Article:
Donald Trump speaks at a campaign rally at the University of Iowa in Iowa City on Tuesday. (Scott Morgan/Reuters)

Donald Trump’s announcement that he will boycott Thursday’s Fox News debate is a major strategic blunder — the first of his otherwise brilliant presidential campaign. If he follows through on his threat, he could regret it.

First, skipping the debate makes Trump look weak. Trump’s campaign is centered on his image as the toughest candidate out there, Republican or Democrat — the man who can face down China, Iran and the Islamic State. He takes pride in throwing hecklers out of his campaign events. In October, a few months after Black Lives Matter protesters took the microphone from Sen. Bernie Sanders (I-Vt.) at a campaign rally, Trump mocked Sanders mercilessly and said it “showed such weakness.” He even put up a Web ad that asked how Sanders could fight the Islamic State if he could not handle Black Lives Matter protesters.

Well, how can Trump fight the Islamic State if he can’t handle a few tough questions from Megyn Kelly? If Trump does not show up, he won’t look tough — he’ll look like a big baby. He’ll look as though he is running from a fight. And running from a fight is not a New York value.

Second, he’s handing the stage to Sen. Ted Cruz (R-Tex.). If Trump was the front-runner with a wide lead over Cruz, that might not be a big deal. But Trump only recently regained the lead over Cruz in Iowa and is ahead by just two points, which means the two candidates are statistically tied. Giving your opponent free airtime in which to attack you without response is dumb in any circumstance — but in a neck-and-neck race like this it is political malpractice.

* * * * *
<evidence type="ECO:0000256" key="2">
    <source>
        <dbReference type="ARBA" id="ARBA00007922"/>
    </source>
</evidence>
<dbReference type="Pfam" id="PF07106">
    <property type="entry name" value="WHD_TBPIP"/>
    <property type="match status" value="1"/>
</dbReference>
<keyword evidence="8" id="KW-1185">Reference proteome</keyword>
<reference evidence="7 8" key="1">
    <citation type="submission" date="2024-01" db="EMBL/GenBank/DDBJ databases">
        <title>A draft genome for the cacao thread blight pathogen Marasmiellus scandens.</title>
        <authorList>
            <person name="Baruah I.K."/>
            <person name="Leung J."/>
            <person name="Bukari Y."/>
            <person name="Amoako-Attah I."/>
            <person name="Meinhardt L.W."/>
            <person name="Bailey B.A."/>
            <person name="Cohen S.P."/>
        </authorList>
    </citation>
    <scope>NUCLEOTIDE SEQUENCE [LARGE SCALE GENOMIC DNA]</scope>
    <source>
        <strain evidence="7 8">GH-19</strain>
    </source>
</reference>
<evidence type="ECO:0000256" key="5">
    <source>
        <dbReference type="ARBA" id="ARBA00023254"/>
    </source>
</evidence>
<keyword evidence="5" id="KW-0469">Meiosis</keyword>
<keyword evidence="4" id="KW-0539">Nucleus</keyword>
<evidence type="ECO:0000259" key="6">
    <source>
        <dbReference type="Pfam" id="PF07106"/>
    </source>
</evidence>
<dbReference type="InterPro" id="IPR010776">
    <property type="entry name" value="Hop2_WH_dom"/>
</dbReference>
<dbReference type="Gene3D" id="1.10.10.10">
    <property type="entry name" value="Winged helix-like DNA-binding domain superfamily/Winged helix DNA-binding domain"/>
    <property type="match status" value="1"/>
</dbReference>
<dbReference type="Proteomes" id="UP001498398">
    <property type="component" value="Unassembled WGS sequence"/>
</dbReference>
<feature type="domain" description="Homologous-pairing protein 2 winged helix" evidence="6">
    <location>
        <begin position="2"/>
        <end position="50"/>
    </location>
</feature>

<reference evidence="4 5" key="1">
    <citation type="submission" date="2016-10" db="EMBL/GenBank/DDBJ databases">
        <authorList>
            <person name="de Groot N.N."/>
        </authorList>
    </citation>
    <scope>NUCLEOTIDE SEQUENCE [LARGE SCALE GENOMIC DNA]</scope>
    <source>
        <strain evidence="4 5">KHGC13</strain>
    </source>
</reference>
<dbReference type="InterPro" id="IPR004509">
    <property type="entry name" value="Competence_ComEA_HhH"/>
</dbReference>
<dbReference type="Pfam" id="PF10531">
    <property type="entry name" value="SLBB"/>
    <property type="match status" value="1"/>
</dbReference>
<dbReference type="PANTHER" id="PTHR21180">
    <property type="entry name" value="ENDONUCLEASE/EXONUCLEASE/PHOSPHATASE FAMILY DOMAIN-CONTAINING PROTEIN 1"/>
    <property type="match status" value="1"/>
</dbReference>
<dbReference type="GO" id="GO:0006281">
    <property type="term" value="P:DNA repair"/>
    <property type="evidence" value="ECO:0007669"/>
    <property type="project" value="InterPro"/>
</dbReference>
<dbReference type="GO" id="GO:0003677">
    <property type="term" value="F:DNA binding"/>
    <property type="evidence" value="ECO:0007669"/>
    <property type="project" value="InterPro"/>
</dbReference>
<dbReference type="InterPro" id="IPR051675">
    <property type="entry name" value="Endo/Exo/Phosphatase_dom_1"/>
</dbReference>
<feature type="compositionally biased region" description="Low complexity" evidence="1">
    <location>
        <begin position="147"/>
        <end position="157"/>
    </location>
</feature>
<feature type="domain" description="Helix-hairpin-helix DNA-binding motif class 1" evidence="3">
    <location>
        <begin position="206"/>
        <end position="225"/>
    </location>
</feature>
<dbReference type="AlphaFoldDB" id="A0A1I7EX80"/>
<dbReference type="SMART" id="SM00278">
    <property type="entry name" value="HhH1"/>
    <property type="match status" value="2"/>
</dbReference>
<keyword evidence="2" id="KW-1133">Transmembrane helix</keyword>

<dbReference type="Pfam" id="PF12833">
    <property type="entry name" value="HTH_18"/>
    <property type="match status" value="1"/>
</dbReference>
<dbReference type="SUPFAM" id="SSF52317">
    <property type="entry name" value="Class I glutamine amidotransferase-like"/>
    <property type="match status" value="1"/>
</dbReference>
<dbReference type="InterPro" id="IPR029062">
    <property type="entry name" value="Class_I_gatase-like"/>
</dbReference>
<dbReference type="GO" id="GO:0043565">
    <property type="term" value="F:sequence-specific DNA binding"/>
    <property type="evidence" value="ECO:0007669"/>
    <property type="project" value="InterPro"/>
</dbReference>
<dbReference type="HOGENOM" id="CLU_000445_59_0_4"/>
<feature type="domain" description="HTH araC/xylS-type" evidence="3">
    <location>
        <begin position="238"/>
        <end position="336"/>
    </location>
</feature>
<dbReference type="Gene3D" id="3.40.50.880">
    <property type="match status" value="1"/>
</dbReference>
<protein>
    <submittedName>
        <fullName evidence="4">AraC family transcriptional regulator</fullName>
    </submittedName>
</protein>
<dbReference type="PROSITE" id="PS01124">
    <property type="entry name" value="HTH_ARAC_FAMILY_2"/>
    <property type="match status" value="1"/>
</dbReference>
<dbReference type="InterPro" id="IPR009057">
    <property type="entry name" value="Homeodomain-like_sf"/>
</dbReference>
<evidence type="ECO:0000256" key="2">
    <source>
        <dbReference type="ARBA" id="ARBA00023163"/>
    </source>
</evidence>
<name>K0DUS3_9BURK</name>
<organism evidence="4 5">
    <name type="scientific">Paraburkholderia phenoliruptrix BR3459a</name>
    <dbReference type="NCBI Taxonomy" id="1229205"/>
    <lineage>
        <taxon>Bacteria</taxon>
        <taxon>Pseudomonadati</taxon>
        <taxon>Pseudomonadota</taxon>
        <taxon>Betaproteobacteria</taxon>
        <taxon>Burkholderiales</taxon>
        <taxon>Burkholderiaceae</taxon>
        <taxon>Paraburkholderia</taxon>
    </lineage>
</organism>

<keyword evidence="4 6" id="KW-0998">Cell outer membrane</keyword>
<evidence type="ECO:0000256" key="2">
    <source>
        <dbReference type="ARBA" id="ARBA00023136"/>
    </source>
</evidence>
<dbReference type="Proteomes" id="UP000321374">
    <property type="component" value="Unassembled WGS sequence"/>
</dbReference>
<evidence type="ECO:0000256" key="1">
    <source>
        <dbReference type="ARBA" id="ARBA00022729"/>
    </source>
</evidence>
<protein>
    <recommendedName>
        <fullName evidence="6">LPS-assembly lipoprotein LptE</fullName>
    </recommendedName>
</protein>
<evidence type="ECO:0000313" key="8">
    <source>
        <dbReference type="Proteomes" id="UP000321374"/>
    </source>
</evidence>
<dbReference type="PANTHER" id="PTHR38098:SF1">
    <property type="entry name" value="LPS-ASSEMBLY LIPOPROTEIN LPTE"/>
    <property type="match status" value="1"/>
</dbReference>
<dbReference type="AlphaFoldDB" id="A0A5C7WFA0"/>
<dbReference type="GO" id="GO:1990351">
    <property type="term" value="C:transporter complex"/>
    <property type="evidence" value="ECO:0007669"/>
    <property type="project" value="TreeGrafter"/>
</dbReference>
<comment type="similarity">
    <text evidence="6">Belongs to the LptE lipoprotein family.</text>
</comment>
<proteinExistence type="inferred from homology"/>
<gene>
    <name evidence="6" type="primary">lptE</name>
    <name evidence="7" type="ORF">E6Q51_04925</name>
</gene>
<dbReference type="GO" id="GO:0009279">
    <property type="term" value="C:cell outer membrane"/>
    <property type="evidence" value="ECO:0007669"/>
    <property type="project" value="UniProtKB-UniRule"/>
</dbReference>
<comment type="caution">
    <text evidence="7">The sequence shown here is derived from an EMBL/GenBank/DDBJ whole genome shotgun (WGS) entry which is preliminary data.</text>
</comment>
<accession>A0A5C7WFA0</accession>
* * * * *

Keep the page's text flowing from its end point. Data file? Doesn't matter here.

In the last debate, Trump did very well against Cruz, skillfully parrying Cruz’s attack on Trump’s “New York values” by wrapping himself in the mantle of 9/11. But this time Trump won’t be on the stage to deliver his rebuttal. Cruz is running very effective ads in Iowa showing Trump calling Iowa voters “stupid,” declaring Hillary Clinton “a terrific woman” and saying “I lived in New York City, in Manhattan, all my life so my views are a little bit different than if I lived in Iowa.” Cruz will level these attacks in Thursday’s debate whether or not Trump is there to respond.

Third, not showing up risks insulting Iowa voters. No doubt Trump’s hard-core supporters will applaud his decision to skip the debate, but undecided or persuadable voters might not see it that way. And there are a lot of them. A new Quinnipiac poll shows that about 4 out of 10 Iowa voters say they could still change their minds about which candidate to support. The Fox News debate will help them make up their minds. The debate is in Iowa, which means a significant number of voters Trump needs will actually be in the debate hall to assess the candidates in person. These Iowans, and those watching on TV, may not appreciate Trump’s refusal to show up or answer questions a few days before they vote.

There is a lot at stake for Trump. If he wins Iowa and then goes on to win New Hampshire (where he has a commanding 20-point lead over the rest of the field), it is hard to see how he loses the GOP nomination. This move could cost him that crucial first victory in Iowa.

Perhaps Trump’s decision won’t hurt him, and he’ll win Iowa all the same. Or perhaps Trump will still show up, as he has the last three times he toyed with skipping a debate. If he does, his “boycott” will be not a blunder, but another example of his political genius. It will mean that, once again, he has focused all attention on himself — sucking up all the oxygen in the media atmosphere with the saga of whether he is going to show up.

But if Trump does not show, and loses Iowa, he will look back at this decision as the turning point that cost him a chance to bury Cruz. As Cruz himself put it yesterday, “If Donald wins Iowa, he right now has a substantial lead in New Hampshire. If he went on to win New Hampshire as well, there’s a very good chance he could be unstoppable.”

Cruz is right. Trump has a chance to put a stranglehold on his competition in Iowa — and he’s risking it all because he is afraid of taking questions from Megyn Kelly?

Now that would be weak.

Marc Thiessen is a Fox News contributor. Read more from Thiessen’s archive, follow him on Twitter or subscribe to his updates on Facebook.